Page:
Caught in a seemingly endless day of lockdown, and fruitlessly scrolling through TikTok, I stumbled across BookTok. After welcoming a change from the fatiguing noise of unbroken TikTok sounds, I convinced myself that, as an English student, watching BookTok’s would be a positive form of procrastination. It was then that I was exposed to its heavy focus on Jane Austen.
The world of BookTok was booming: within it there was movement, conversation, and connection-qualities which were lacking in a post-COVID society. As the world came to a halt once more, TikTok was roaring with book recommendations, ideas, and criticisms – especially on Pride and Prejudice. Its users were challenging Mr Darcy’s gesticulations, admiring Elizabeth Bennet’s proto-feminism, and highlighting Austen’s ubiquity in modern society. Pride and Prejudice was being considered from Postmodern, Marxist and Feminist perspectives, as well as being academically deconstructed in an attempt to make canonical works more accessible for the masses. It was an English student’s, and a hopeless Romantic’s, dream.
Ticktock’s users were challenging Mr Darcy’s gesticulations, admiring Elizabeth Bennet’s proto-feminism, and highlighting Austen’s ubiquity in modern society.
Undeniably standing the test of time, Austen’s irrefutable sharpness and wit has been idolised, and Pride and Prejudice’s society has been idealised by millions. Despite her obvious faults, Elizabeth remains relatable. Her unwavering intelligence and strong opinions have been greatly admired by readers, and her enjoyment in reciting Shakespeare certainly would undoubtedly have been a hit at Cambridge’s Shakespeare Society. BookTokker’s, such as ‘@caitsbooks’, for example, have also begun to run online book clubs, encouraging wide discussion about literary favourites, and giving people the opportunity to connect with a locked-down world.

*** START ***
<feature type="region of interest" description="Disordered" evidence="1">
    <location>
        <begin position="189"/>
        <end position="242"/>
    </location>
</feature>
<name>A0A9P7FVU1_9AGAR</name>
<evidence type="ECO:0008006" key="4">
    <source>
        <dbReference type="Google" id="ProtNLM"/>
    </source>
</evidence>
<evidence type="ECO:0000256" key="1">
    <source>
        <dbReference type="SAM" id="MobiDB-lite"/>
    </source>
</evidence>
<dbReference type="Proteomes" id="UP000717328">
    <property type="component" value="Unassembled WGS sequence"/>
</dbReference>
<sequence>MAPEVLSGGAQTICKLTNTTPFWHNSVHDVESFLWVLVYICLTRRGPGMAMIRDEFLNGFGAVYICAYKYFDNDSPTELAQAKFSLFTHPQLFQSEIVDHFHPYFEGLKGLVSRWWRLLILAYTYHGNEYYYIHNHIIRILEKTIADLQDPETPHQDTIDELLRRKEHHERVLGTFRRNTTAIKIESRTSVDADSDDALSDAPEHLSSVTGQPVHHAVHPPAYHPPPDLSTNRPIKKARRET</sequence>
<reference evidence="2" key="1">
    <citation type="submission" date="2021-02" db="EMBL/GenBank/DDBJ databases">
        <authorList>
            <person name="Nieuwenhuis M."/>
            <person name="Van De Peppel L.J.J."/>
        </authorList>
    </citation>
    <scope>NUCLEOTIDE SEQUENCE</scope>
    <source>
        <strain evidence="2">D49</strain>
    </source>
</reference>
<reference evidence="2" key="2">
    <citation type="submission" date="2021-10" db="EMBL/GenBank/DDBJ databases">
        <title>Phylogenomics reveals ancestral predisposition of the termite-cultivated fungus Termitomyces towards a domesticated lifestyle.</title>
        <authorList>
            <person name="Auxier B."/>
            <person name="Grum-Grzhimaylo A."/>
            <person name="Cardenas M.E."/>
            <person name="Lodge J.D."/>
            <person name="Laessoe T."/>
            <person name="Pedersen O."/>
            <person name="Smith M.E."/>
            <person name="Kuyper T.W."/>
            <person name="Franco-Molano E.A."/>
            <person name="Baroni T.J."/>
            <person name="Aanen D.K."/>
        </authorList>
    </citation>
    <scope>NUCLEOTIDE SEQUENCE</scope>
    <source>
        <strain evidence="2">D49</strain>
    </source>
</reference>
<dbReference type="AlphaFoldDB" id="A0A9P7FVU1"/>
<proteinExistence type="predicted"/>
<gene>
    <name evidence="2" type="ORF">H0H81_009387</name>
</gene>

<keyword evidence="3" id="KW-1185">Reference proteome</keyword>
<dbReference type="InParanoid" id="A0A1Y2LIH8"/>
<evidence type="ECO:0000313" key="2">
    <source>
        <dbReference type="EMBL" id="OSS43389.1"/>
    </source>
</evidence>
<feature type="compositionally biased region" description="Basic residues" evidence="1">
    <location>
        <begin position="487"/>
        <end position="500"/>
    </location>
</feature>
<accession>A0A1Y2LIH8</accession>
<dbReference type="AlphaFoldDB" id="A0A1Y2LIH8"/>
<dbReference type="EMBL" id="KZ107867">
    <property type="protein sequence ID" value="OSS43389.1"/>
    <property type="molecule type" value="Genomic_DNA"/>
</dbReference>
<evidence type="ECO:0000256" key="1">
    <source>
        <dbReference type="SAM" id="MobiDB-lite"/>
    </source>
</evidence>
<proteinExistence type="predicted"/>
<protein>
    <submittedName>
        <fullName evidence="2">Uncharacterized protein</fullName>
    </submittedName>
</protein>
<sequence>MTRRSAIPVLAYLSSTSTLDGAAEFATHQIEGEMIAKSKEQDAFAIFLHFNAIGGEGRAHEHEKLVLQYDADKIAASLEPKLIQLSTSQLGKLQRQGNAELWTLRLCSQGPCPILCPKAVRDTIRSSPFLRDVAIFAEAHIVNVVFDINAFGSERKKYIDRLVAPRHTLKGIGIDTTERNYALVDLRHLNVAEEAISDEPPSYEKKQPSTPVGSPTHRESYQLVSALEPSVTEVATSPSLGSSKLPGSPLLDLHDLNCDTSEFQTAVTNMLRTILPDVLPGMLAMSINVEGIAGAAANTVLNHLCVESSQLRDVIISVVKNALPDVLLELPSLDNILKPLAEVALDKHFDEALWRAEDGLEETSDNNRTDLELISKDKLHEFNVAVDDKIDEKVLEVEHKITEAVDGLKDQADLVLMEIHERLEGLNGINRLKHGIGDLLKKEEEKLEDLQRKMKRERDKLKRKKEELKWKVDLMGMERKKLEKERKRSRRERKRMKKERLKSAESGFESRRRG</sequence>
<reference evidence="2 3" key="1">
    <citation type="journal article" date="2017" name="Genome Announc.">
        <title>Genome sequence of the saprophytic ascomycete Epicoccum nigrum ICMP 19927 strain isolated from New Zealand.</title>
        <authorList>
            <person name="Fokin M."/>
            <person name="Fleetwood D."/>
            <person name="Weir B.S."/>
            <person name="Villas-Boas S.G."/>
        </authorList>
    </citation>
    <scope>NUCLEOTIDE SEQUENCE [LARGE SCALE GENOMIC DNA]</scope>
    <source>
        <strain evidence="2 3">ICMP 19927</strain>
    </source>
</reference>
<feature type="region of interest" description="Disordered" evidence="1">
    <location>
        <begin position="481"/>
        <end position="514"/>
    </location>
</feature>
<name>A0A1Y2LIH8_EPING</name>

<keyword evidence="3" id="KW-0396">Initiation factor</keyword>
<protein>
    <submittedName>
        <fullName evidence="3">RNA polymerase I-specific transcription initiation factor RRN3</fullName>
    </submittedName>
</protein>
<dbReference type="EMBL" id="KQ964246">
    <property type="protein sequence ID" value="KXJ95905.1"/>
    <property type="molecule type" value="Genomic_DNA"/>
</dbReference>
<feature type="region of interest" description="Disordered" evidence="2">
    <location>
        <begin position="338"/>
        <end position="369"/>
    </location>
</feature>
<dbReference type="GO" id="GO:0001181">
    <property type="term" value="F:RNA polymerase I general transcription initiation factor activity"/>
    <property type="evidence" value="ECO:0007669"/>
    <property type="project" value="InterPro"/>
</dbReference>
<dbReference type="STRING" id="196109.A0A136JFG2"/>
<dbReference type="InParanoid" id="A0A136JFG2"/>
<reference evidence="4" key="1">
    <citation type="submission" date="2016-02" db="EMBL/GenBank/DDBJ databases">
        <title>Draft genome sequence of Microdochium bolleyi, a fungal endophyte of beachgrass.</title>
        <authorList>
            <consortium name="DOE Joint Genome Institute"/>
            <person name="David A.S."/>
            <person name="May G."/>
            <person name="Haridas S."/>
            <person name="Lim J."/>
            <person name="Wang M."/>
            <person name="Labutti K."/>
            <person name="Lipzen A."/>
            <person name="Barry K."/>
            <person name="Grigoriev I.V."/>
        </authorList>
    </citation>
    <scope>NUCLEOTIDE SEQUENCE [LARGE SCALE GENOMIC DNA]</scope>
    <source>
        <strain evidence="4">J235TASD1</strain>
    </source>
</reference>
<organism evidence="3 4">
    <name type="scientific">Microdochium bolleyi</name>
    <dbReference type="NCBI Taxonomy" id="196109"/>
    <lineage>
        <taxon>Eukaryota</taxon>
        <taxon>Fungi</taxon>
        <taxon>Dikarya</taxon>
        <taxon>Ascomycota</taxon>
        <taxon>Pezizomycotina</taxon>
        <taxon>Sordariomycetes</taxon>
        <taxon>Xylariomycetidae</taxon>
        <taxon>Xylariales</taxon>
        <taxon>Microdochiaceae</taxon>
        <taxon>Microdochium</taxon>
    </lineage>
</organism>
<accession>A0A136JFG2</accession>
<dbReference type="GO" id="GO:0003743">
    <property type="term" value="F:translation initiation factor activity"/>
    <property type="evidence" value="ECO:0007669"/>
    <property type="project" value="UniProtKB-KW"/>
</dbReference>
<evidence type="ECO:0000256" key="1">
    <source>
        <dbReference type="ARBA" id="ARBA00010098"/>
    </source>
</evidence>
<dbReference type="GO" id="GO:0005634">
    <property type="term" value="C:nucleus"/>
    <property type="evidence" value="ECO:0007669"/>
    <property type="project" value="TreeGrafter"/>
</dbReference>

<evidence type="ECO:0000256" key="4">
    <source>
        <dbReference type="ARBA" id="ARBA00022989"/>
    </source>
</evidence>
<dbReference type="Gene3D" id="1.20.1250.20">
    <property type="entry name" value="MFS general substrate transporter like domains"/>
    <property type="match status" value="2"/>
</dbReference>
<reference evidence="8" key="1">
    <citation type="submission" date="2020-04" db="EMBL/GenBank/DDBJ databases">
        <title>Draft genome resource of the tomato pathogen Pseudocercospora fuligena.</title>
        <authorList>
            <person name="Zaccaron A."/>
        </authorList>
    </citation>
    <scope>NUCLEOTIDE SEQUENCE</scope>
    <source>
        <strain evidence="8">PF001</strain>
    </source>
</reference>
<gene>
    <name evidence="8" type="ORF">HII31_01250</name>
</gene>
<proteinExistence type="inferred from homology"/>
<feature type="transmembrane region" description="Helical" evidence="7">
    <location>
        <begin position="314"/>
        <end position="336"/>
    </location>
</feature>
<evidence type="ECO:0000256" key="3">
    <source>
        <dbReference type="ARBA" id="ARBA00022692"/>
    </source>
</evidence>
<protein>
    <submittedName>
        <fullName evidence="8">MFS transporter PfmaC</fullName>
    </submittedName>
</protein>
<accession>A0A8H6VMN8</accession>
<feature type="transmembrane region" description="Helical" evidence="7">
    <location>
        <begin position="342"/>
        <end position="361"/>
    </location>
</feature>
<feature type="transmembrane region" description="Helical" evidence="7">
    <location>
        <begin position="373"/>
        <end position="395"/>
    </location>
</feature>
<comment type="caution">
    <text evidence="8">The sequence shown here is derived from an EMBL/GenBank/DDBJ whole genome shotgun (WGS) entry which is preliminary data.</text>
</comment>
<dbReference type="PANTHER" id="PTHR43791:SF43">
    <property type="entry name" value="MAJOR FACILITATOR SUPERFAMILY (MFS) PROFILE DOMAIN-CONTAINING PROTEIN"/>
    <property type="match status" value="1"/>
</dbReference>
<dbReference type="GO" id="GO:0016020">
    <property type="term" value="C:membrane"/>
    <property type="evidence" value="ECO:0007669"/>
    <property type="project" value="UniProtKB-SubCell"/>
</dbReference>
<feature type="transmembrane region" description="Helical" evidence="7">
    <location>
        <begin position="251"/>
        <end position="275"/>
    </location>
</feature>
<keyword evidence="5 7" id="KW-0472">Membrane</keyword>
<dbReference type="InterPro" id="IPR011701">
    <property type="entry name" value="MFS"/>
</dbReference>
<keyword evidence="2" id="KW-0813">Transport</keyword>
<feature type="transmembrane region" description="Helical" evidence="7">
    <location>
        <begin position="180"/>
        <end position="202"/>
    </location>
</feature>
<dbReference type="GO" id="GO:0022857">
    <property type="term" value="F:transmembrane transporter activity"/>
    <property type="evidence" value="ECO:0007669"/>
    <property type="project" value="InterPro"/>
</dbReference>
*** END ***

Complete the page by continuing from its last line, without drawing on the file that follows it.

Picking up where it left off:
What was especially interesting about BookTok, however, was the freedom it granted its users to be controversial in their opinions – almost mirroring Austen’s subversiveness in her own writing. TikTok’s clever, and scarily accurate, marketing strategies have ensured that its users have a personalised ‘For You Page’; thus, it was as if BookTok was providing its own form of visual annotations, allowing people to entirely engage with and re-frame literary classics.
On the other hand, framing Pride and Prejudice in such a way has also provided TikTok users with a creative outlet to experiment with 19th century fashion. Some users designed their own Bennet inspired dresses, or Darcy inspired suits, romanticised the 19th century aesthetic, and others created comical parodies of Austen’s novel (notably comparing Pride and Prejudice to the Netflix series ‘Bridgerton’). Moreover, differing editions of the book have also been shared, including some beautiful editions of Austen’s works. Talented artists have posted their own beautiful designs, almost evoking the days of Early Modern Literature.
Differing editions of the book have also been shared, including some beautiful editions of Austen’s works. Talented artists have posted their own beautiful designs, almost evoking the days of Early Modern Literature.
Interestingly, in the closing years of Elizabeth I’s reign, the publication of printed satires was banned. This inspired ‘underground verse’ in which manuscripts and ideas were shared – as close to a ‘mass media’ as Elizabethan England ever achieved. Creative parallels can be drawn between this ‘underground’ culture and BookTok, demonstrating the perseverance of literary discussion and innovation in *unprecedented* circumstances.
The circulation of books, resources, and ideas on BookTok has very much mirrored this Elizabethan ‘underground’ culture: when social, in-person, interaction were banned, education was moved online, and people were locked down, BookTok allowed for the circulation of literary discussion to blossom.